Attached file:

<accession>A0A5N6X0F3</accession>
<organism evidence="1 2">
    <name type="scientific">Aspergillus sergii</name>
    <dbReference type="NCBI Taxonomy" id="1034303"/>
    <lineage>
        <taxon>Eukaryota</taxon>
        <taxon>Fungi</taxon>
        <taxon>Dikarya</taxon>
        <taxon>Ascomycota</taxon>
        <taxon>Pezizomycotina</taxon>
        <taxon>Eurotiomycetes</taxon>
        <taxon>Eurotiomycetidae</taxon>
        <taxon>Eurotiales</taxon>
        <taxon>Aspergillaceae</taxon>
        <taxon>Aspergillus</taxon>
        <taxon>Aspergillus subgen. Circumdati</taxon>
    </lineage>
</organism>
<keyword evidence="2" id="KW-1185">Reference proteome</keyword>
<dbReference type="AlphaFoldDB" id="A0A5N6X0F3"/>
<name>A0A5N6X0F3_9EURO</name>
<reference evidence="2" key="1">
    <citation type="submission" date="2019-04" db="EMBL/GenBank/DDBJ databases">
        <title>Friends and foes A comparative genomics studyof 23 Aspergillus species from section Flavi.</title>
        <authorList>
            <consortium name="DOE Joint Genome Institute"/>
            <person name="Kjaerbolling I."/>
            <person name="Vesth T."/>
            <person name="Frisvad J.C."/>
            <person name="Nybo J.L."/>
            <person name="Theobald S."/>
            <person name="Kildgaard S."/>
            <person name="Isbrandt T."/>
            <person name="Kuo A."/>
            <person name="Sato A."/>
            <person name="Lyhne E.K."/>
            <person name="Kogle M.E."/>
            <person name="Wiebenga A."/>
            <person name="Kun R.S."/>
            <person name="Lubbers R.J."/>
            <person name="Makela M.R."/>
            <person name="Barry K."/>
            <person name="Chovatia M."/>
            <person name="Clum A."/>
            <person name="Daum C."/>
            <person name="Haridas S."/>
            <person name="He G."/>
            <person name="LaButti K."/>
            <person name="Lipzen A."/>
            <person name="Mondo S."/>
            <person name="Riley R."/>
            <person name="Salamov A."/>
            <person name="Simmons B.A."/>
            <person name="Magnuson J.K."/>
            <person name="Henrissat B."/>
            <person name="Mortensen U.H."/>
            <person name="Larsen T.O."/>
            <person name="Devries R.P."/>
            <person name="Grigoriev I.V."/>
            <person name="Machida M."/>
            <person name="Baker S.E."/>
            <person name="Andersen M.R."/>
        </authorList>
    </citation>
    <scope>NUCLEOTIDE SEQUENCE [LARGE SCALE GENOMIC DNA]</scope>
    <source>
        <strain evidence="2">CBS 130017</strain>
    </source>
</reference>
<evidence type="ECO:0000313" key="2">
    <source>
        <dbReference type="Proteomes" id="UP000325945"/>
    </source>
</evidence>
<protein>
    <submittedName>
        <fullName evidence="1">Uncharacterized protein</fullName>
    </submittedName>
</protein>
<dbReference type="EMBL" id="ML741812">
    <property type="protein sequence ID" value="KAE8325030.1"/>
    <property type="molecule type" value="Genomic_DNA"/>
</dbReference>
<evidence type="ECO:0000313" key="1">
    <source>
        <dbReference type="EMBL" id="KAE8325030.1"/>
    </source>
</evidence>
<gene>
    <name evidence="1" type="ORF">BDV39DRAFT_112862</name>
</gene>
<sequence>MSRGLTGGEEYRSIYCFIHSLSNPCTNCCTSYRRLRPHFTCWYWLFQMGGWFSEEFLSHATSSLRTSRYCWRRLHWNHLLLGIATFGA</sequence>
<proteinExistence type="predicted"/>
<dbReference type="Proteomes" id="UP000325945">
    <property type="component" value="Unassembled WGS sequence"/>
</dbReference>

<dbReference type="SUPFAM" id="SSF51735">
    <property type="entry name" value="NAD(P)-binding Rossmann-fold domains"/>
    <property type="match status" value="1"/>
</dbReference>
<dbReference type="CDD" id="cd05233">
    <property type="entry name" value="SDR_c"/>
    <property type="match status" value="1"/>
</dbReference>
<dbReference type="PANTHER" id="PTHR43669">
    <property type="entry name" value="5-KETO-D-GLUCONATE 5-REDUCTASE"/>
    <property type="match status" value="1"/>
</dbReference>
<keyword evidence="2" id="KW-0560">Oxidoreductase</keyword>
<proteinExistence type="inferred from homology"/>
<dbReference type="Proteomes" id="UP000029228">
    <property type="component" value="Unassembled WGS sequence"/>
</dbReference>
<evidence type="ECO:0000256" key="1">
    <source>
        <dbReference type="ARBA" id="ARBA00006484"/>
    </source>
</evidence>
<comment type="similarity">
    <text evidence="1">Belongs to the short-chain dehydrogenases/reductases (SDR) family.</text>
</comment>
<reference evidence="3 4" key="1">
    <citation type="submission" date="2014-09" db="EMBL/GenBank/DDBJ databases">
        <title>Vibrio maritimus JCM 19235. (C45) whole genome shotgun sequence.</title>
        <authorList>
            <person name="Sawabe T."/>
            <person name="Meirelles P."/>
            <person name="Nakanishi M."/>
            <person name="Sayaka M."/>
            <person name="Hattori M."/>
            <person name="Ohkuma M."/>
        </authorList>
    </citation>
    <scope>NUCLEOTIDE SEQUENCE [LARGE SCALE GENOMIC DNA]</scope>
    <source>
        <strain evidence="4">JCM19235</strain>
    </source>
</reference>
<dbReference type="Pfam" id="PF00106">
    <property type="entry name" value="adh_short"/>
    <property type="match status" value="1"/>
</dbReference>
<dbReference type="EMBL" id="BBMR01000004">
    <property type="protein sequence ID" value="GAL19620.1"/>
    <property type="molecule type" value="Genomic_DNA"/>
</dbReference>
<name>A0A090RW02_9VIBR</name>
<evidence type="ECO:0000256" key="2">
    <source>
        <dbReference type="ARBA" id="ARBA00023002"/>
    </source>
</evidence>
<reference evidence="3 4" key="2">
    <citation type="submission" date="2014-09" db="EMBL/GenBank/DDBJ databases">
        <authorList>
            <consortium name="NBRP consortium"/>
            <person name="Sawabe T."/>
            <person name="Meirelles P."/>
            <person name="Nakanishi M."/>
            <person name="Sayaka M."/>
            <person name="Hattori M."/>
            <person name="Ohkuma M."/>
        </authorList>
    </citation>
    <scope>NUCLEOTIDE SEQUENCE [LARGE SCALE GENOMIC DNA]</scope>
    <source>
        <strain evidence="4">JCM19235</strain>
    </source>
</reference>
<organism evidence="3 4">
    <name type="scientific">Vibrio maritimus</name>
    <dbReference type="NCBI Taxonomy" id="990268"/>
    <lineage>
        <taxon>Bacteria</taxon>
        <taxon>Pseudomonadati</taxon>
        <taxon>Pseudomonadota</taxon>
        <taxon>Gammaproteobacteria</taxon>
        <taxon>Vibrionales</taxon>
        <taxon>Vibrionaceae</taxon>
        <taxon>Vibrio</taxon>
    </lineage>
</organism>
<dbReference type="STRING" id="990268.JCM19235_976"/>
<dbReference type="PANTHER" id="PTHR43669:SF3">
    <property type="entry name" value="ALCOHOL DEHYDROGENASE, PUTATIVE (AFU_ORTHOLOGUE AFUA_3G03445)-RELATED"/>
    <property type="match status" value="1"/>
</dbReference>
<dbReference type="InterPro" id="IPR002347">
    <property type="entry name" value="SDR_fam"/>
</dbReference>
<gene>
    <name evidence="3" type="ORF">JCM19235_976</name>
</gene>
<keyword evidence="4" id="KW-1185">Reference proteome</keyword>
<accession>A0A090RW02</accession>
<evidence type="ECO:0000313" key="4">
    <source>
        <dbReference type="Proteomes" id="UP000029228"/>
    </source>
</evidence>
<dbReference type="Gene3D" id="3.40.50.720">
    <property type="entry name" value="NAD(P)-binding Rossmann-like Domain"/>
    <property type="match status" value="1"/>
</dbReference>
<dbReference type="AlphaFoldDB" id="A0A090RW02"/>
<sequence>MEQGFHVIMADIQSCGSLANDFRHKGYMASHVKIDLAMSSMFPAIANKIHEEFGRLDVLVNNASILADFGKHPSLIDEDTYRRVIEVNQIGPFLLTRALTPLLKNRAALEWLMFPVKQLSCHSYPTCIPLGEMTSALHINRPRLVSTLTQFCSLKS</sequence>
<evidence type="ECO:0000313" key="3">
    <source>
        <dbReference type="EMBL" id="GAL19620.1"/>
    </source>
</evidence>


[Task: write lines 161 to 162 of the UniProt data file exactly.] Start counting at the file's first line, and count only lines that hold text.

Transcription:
            <person name="Hattori M."/>
            <person name="Ohkuma M."/>